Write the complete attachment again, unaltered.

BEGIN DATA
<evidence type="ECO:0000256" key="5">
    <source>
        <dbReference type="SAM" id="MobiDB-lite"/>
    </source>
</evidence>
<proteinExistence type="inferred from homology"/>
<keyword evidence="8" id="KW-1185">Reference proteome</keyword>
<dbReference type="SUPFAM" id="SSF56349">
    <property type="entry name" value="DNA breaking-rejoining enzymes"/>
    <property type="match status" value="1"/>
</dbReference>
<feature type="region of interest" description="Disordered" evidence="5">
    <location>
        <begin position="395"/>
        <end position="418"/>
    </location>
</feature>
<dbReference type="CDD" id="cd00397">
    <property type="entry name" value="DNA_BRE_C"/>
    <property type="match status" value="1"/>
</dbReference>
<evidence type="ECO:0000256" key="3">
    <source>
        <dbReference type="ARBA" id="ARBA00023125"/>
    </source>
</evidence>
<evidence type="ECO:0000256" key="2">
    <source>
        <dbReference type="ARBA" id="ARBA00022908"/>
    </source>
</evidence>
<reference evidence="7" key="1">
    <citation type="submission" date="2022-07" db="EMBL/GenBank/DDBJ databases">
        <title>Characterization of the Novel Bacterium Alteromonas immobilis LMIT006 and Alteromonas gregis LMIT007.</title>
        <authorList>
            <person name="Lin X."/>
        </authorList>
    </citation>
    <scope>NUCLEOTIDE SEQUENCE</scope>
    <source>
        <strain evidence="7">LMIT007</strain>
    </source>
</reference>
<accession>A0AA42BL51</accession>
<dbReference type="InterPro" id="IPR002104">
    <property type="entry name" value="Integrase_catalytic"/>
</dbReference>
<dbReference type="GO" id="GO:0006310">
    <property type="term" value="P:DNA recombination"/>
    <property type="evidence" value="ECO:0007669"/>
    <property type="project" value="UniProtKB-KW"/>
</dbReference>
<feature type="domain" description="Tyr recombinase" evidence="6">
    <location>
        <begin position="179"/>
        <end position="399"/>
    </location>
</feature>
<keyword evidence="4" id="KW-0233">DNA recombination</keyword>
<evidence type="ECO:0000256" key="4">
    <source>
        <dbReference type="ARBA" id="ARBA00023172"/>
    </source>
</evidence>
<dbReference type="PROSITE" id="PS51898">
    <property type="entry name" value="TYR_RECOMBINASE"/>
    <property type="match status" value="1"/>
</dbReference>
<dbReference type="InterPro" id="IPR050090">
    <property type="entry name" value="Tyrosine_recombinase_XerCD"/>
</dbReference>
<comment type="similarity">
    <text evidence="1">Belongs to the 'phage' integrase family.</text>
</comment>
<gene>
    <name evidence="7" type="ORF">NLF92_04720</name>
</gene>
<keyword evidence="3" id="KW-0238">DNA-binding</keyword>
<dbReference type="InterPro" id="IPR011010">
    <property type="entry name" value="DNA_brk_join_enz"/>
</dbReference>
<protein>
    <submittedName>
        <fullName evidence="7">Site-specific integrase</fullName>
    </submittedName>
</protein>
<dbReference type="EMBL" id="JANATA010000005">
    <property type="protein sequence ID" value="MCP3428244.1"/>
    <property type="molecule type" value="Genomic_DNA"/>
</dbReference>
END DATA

<evidence type="ECO:0000256" key="5">
    <source>
        <dbReference type="SAM" id="MobiDB-lite"/>
    </source>
</evidence>
<proteinExistence type="inferred from homology"/>
<keyword evidence="8" id="KW-1185">Reference proteome</keyword>
<dbReference type="SUPFAM" id="SSF56349">
    <property type="entry name" value="DNA breaking-rejoining enzymes"/>
    <property type="match status" value="1"/>
</dbReference>
<feature type="region of interest" description="Disordered" evidence="5">
    <location>
        <begin position="395"/>
        <end position="418"/>
    </location>
</feature>
<dbReference type="CDD" id="cd00397">
    <property type="entry name" value="DNA_BRE_C"/>
    <property type="match status" value="1"/>
</dbReference>
<evidence type="ECO:0000256" key="3">
    <source>
        <dbReference type="ARBA" id="ARBA00023125"/>
    </source>
</evidence>
<evidence type="ECO:0000256" key="2">
    <source>
        <dbReference type="ARBA" id="ARBA00022908"/>
    </source>
</evidence>
<reference evidence="7" key="1">
    <citation type="submission" date="2022-07" db="EMBL/GenBank/DDBJ databases">
        <title>Characterization of the Novel Bacterium Alteromonas immobilis LMIT006 and Alteromonas gregis LMIT007.</title>
        <authorList>
            <person name="Lin X."/>
        </authorList>
    </citation>
    <scope>NUCLEOTIDE SEQUENCE</scope>
    <source>
        <strain evidence="7">LMIT007</strain>
    </source>
</reference>
<accession>A0AA42BL51</accession>
<dbReference type="InterPro" id="IPR002104">
    <property type="entry name" value="Integrase_catalytic"/>
</dbReference>
<dbReference type="GO" id="GO:0006310">
    <property type="term" value="P:DNA recombination"/>
    <property type="evidence" value="ECO:0007669"/>
    <property type="project" value="UniProtKB-KW"/>
</dbReference>
<feature type="domain" description="Tyr recombinase" evidence="6">
    <location>
        <begin position="179"/>
        <end position="399"/>
    </location>
</feature>
<keyword evidence="4" id="KW-0233">DNA recombination</keyword>
<evidence type="ECO:0000256" key="4">
    <source>
        <dbReference type="ARBA" id="ARBA00023172"/>
    </source>
</evidence>
<dbReference type="PROSITE" id="PS51898">
    <property type="entry name" value="TYR_RECOMBINASE"/>
    <property type="match status" value="1"/>
</dbReference>
<dbReference type="InterPro" id="IPR050090">
    <property type="entry name" value="Tyrosine_recombinase_XerCD"/>
</dbReference>
<comment type="similarity">
    <text evidence="1">Belongs to the 'phage' integrase family.</text>
</comment>
<gene>
    <name evidence="7" type="ORF">NLF92_04720</name>
</gene>
<keyword evidence="3" id="KW-0238">DNA-binding</keyword>
<dbReference type="InterPro" id="IPR011010">
    <property type="entry name" value="DNA_brk_join_enz"/>
</dbReference>
<protein>
    <submittedName>
        <fullName evidence="7">Site-specific integrase</fullName>
    </submittedName>
</protein>
<dbReference type="EMBL" id="JANATA010000005">
    <property type="protein sequence ID" value="MCP3428244.1"/>
    <property type="molecule type" value="Genomic_DNA"/>
</dbReference>